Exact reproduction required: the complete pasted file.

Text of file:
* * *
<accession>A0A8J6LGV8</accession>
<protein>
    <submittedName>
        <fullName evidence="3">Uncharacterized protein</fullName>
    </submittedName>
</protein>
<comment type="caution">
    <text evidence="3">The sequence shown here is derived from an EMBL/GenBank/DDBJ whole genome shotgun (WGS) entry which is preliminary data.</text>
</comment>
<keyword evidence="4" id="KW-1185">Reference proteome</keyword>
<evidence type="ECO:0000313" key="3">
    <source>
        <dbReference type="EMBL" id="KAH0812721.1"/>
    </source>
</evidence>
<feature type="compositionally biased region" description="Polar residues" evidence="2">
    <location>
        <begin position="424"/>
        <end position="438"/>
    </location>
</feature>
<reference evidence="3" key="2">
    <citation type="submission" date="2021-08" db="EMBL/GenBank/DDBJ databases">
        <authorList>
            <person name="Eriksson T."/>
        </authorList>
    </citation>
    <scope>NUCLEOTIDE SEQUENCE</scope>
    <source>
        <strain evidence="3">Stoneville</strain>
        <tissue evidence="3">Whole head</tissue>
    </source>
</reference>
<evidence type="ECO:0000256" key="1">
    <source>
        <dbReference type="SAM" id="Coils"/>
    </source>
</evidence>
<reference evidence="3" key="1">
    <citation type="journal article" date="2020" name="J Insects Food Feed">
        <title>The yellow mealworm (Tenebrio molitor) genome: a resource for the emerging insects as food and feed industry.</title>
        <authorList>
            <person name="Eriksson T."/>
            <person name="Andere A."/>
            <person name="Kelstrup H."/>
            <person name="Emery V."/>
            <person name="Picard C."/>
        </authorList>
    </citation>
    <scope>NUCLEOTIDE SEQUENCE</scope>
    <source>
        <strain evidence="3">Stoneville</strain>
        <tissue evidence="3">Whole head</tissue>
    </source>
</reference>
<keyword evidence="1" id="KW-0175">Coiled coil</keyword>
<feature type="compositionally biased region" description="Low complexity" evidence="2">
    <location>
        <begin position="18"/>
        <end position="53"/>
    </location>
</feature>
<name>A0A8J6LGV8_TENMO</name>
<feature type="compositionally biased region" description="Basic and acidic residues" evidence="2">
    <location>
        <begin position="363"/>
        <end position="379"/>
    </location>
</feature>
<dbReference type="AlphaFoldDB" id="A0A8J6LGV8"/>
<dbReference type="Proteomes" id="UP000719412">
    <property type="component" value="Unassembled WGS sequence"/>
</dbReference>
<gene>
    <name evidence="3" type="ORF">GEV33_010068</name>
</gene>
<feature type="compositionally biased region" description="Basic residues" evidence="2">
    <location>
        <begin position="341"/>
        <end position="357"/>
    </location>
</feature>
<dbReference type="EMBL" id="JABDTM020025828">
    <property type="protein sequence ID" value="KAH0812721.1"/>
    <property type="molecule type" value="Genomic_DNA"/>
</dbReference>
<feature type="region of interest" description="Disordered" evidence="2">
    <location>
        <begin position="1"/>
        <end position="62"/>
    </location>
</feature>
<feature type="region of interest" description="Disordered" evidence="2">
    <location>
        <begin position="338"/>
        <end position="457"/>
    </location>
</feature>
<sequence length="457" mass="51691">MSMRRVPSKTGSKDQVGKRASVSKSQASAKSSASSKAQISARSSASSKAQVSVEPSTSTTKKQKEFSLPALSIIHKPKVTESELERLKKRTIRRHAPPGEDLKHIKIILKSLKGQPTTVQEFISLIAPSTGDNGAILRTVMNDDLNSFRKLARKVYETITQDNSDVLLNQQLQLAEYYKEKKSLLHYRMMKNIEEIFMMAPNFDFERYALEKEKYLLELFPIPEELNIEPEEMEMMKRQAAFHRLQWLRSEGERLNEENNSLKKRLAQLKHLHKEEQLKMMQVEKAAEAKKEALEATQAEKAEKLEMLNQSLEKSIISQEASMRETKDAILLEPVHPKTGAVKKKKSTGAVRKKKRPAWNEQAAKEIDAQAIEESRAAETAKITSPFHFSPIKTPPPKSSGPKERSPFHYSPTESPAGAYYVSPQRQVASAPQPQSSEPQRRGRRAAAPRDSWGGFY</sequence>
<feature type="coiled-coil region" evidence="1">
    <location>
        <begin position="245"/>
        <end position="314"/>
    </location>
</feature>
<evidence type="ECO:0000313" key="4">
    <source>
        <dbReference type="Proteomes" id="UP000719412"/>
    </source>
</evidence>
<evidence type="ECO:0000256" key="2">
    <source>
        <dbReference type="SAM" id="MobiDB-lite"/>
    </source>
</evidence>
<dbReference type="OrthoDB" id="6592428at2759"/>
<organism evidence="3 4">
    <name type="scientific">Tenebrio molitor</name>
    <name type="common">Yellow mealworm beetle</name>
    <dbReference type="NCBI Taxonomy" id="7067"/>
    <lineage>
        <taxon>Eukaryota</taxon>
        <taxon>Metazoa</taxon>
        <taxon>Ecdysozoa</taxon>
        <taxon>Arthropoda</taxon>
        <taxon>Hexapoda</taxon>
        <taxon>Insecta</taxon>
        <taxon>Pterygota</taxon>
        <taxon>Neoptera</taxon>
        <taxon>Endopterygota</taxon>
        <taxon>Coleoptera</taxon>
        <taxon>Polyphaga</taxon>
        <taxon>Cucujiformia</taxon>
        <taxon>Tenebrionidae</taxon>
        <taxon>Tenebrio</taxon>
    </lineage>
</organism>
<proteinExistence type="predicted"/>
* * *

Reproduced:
<accession>A0A8J6LGV8</accession>
<protein>
    <submittedName>
        <fullName evidence="3">Uncharacterized protein</fullName>
    </submittedName>
</protein>
<comment type="caution">
    <text evidence="3">The sequence shown here is derived from an EMBL/GenBank/DDBJ whole genome shotgun (WGS) entry which is preliminary data.</text>
</comment>
<keyword evidence="4" id="KW-1185">Reference proteome</keyword>
<evidence type="ECO:0000313" key="3">
    <source>
        <dbReference type="EMBL" id="KAH0812721.1"/>
    </source>
</evidence>
<feature type="compositionally biased region" description="Polar residues" evidence="2">
    <location>
        <begin position="424"/>
        <end position="438"/>
    </location>
</feature>
<reference evidence="3" key="2">
    <citation type="submission" date="2021-08" db="EMBL/GenBank/DDBJ databases">
        <authorList>
            <person name="Eriksson T."/>
        </authorList>
    </citation>
    <scope>NUCLEOTIDE SEQUENCE</scope>
    <source>
        <strain evidence="3">Stoneville</strain>
        <tissue evidence="3">Whole head</tissue>
    </source>
</reference>
<evidence type="ECO:0000256" key="1">
    <source>
        <dbReference type="SAM" id="Coils"/>
    </source>
</evidence>
<reference evidence="3" key="1">
    <citation type="journal article" date="2020" name="J Insects Food Feed">
        <title>The yellow mealworm (Tenebrio molitor) genome: a resource for the emerging insects as food and feed industry.</title>
        <authorList>
            <person name="Eriksson T."/>
            <person name="Andere A."/>
            <person name="Kelstrup H."/>
            <person name="Emery V."/>
            <person name="Picard C."/>
        </authorList>
    </citation>
    <scope>NUCLEOTIDE SEQUENCE</scope>
    <source>
        <strain evidence="3">Stoneville</strain>
        <tissue evidence="3">Whole head</tissue>
    </source>
</reference>
<keyword evidence="1" id="KW-0175">Coiled coil</keyword>
<feature type="compositionally biased region" description="Low complexity" evidence="2">
    <location>
        <begin position="18"/>
        <end position="53"/>
    </location>
</feature>
<name>A0A8J6LGV8_TENMO</name>
<feature type="compositionally biased region" description="Basic and acidic residues" evidence="2">
    <location>
        <begin position="363"/>
        <end position="379"/>
    </location>
</feature>
<dbReference type="AlphaFoldDB" id="A0A8J6LGV8"/>
<dbReference type="Proteomes" id="UP000719412">
    <property type="component" value="Unassembled WGS sequence"/>
</dbReference>
<gene>
    <name evidence="3" type="ORF">GEV33_010068</name>
</gene>
<feature type="compositionally biased region" description="Basic residues" evidence="2">
    <location>
        <begin position="341"/>
        <end position="357"/>
    </location>
</feature>
<dbReference type="EMBL" id="JABDTM020025828">
    <property type="protein sequence ID" value="KAH0812721.1"/>
    <property type="molecule type" value="Genomic_DNA"/>
</dbReference>
<feature type="region of interest" description="Disordered" evidence="2">
    <location>
        <begin position="1"/>
        <end position="62"/>
    </location>
</feature>
<feature type="region of interest" description="Disordered" evidence="2">
    <location>
        <begin position="338"/>
        <end position="457"/>
    </location>
</feature>
<sequence length="457" mass="51691">MSMRRVPSKTGSKDQVGKRASVSKSQASAKSSASSKAQISARSSASSKAQVSVEPSTSTTKKQKEFSLPALSIIHKPKVTESELERLKKRTIRRHAPPGEDLKHIKIILKSLKGQPTTVQEFISLIAPSTGDNGAILRTVMNDDLNSFRKLARKVYETITQDNSDVLLNQQLQLAEYYKEKKSLLHYRMMKNIEEIFMMAPNFDFERYALEKEKYLLELFPIPEELNIEPEEMEMMKRQAAFHRLQWLRSEGERLNEENNSLKKRLAQLKHLHKEEQLKMMQVEKAAEAKKEALEATQAEKAEKLEMLNQSLEKSIISQEASMRETKDAILLEPVHPKTGAVKKKKSTGAVRKKKRPAWNEQAAKEIDAQAIEESRAAETAKITSPFHFSPIKTPPPKSSGPKERSPFHYSPTESPAGAYYVSPQRQVASAPQPQSSEPQRRGRRAAAPRDSWGGFY</sequence>
<feature type="coiled-coil region" evidence="1">
    <location>
        <begin position="245"/>
        <end position="314"/>
    </location>
</feature>
<evidence type="ECO:0000313" key="4">
    <source>
        <dbReference type="Proteomes" id="UP000719412"/>
    </source>
</evidence>
<evidence type="ECO:0000256" key="2">
    <source>
        <dbReference type="SAM" id="MobiDB-lite"/>
    </source>
</evidence>
<dbReference type="OrthoDB" id="6592428at2759"/>
<organism evidence="3 4">
    <name type="scientific">Tenebrio molitor</name>
    <name type="common">Yellow mealworm beetle</name>
    <dbReference type="NCBI Taxonomy" id="7067"/>
    <lineage>
        <taxon>Eukaryota</taxon>
        <taxon>Metazoa</taxon>
        <taxon>Ecdysozoa</taxon>
        <taxon>Arthropoda</taxon>
        <taxon>Hexapoda</taxon>
        <taxon>Insecta</taxon>
        <taxon>Pterygota</taxon>
        <taxon>Neoptera</taxon>
        <taxon>Endopterygota</taxon>
        <taxon>Coleoptera</taxon>
        <taxon>Polyphaga</taxon>
        <taxon>Cucujiformia</taxon>
        <taxon>Tenebrionidae</taxon>
        <taxon>Tenebrio</taxon>
    </lineage>
</organism>
<proteinExistence type="predicted"/>